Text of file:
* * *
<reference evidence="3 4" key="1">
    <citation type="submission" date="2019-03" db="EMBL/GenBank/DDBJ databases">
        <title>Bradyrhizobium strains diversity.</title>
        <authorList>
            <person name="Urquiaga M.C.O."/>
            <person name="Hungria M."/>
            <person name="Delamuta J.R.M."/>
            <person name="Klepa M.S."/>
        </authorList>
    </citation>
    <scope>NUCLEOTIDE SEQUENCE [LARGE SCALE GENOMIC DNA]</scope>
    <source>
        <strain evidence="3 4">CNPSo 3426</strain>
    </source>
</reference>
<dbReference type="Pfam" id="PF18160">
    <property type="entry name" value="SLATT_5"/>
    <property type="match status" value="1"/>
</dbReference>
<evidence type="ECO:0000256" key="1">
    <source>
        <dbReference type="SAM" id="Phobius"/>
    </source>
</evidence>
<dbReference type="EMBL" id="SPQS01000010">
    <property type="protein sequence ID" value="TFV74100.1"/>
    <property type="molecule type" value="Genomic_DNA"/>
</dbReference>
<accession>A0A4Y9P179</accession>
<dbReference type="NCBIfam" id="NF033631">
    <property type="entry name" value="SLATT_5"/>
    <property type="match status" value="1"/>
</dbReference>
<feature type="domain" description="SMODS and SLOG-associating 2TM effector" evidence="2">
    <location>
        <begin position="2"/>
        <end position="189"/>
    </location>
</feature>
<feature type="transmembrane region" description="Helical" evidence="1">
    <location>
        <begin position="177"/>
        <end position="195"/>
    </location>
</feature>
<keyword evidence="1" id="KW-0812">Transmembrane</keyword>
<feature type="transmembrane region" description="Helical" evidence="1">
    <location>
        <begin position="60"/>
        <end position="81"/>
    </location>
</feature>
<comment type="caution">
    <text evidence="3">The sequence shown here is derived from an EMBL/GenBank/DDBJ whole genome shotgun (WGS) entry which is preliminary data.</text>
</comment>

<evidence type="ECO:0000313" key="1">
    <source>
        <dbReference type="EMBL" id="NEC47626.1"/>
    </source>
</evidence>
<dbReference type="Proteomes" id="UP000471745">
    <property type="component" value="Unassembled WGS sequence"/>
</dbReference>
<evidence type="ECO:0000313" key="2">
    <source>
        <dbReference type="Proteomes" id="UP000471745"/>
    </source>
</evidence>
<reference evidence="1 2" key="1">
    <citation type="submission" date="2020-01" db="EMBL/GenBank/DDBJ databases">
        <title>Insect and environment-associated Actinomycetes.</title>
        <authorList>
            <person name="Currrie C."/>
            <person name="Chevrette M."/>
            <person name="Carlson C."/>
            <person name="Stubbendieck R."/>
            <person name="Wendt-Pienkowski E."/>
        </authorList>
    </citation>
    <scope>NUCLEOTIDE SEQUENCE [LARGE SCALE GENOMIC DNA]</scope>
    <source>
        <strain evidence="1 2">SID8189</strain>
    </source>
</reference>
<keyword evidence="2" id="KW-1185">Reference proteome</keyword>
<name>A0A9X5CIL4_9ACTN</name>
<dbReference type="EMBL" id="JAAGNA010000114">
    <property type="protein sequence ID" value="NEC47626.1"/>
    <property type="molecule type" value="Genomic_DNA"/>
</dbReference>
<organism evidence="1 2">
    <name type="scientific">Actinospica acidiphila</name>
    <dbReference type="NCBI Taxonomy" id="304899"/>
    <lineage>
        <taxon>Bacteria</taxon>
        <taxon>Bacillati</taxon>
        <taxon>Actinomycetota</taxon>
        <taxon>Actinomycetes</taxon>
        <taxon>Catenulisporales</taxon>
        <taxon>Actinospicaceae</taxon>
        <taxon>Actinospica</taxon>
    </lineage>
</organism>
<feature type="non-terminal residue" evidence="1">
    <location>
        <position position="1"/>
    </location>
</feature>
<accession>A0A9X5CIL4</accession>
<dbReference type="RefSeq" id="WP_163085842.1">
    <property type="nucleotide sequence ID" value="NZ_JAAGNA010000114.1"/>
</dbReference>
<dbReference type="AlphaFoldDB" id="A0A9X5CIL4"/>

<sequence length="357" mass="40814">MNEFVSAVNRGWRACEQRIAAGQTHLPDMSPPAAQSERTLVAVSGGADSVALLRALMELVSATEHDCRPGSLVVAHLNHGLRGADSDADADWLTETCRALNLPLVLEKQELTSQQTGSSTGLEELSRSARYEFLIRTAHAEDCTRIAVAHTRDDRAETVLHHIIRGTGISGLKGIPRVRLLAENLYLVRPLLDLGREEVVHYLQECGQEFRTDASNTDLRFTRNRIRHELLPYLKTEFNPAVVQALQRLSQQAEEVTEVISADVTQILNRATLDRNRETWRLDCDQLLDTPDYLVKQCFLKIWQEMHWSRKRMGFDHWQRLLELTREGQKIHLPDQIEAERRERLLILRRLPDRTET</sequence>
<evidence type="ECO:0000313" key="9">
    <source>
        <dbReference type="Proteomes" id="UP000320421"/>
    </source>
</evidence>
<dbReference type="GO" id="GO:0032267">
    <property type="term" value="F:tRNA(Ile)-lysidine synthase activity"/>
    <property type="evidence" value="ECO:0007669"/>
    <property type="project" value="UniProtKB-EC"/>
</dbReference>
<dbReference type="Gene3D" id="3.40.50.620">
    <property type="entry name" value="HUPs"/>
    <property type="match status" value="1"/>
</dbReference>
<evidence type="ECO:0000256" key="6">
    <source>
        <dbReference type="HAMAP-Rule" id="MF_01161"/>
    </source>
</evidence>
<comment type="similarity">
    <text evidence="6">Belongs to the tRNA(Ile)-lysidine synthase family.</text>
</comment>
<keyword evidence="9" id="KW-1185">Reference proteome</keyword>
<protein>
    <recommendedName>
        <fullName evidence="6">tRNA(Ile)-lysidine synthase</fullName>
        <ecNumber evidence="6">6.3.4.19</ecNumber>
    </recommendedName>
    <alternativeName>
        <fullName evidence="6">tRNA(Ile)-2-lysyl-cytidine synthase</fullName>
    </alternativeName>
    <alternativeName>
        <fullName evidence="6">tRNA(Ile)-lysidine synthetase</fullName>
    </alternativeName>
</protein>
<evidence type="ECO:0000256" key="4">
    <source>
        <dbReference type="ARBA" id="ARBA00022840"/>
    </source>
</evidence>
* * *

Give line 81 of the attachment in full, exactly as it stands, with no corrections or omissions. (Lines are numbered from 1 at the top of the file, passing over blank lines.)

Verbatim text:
    <source>